Friday, October 2, 2009

VII. Of the Grain of Siam.

The way of boiling it in pure water; Or in milk; Wheat; Wheaten Bread too dry at Siam; Other Grain.

Rice is the principal Harvest of the Siameses, and their best Nourishment; it refreshes and fattens: And we found our Ship's Crew express some regret, when after a three months allowance thereof, they were return'd to Bisket; and yet the Bisket was very good, and well kept.

The Siameses know by experience how to measure the water, fire and time necessary to the Rice, without bursting the Grain, and so it serves them for Bread. Not that they mix it with all their other Food as we do Bread; when they eat Flesh or Fish for example, they eat the one and the other without Rice; and when they eat Rice, they eat it separately. They squeeze it a little between the ends of their Fingers to reduce it into a Paste, and so they put it into their mouths, as our Poor do eat Pottage. The Chineses do never touch any meat but with two small Sticks squar'd at the end, who do serve them instead of a Fork. They hold to their lower Lips a small Porcelane or China cup, wherein is their portion of Rice; and holding it steady with their left hand, they strike the Rice into their mouth with the two Sticks which they hold in their right hand.

The Levantines, or Eastern People, do sometimes boil Rice with Flesh and Pepper, and then put some Saffron thereunto, and this Dish they call Pilan. This is not the practice of the Siameses: but generally they boil the Rice in clear water, as I have said; and sometimes they boil it with milk, as we do on fasting days.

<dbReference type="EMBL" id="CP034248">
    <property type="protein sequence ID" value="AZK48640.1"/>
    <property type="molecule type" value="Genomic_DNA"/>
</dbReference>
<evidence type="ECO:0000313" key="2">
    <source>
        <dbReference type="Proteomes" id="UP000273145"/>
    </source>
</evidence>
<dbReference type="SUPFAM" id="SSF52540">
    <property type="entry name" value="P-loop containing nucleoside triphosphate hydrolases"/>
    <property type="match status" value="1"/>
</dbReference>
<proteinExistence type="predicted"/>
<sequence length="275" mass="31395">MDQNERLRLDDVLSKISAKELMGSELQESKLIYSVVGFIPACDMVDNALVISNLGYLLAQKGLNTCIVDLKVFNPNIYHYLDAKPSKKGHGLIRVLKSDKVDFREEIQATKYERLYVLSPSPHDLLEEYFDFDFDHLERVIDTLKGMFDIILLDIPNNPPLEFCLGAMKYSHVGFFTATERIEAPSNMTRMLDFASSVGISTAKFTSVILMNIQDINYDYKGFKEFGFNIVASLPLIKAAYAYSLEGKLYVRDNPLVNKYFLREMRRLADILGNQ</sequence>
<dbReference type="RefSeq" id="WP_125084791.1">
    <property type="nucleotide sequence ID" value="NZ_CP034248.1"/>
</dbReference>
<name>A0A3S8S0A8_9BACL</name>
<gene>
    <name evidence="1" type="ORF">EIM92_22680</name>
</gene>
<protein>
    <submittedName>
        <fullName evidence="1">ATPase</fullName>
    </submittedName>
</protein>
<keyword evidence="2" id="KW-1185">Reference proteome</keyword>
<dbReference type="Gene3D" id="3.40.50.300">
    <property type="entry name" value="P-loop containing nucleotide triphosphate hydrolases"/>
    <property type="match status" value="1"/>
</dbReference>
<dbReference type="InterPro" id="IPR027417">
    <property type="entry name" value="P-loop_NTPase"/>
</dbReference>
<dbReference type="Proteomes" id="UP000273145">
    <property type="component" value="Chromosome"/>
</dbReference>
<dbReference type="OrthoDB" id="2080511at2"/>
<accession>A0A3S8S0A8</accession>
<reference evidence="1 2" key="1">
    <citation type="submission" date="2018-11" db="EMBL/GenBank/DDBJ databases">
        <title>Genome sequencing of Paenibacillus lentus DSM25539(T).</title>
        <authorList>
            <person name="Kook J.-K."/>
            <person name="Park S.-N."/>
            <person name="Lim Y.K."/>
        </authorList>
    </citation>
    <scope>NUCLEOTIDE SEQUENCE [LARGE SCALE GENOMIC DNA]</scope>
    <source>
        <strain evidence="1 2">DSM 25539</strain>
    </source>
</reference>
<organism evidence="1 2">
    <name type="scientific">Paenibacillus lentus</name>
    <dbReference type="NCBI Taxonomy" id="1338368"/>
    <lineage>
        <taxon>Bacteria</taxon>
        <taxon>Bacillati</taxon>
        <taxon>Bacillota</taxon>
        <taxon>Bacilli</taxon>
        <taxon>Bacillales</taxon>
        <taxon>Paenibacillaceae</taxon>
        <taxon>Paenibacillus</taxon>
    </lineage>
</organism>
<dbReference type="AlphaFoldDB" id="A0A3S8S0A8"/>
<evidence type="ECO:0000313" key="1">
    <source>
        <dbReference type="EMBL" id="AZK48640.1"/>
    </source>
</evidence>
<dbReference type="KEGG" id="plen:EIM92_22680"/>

At Siam, in the Lands high enough to avoid the Inundation, there grows Wheat: they water them either with watering Pots like those in our Gardens, or by overflowing it with the Rain-water, which they keep in Cisterns much higher than these Lands. But either by reason of the Care or Expense, or that the Rice suffices for common use, the King of Siam only has Wheat; and perhaps more out of Curiosity than a real Gusto. They call it Kaou Possali, and the word Kaou simply signifieth Rice. Now these terms being neither Arabian, or Turkish, or Persian, I doubt of what was told me, that Wheat was brought to Siam by the Moors. The French which are settled there, do import Meal from Surrat; altho' near Siam there is a Windmill to grind Corn, and another near Louvo.

In a word, the Bread which the King of Siam gave us, was so dry that the Rice boil'd in pure water, how insipid soever, was more agreeable to me. I less wonder therefore at what the Relations of China report, that the Sovereign of this great Kingdom, altho' he has Bread, does rather prefer Rice: yet some Europeans assur'd me, that the wheaten Bread of Siam is good, and that the driness of ours must proceed from a little Rice-flower, which is doubtless mixt with the Wheat, for fear perhaps the Bread should fail.

At Siam I have seen Pease different from ours. The Siameses, like us, do make more than one Crop, but they make only one in a year upon the same Land: not that the Soil was not good enough, in my opinion, to yield two Crops in a year, as some have related concerning some other Cantons of India, if the Inundation did not last so long. They have Turky-Wheat only in their Gardens. They do boil or patch the whole Ear thereof, without unhusking or breaking off the Grains, and they eat the inside.

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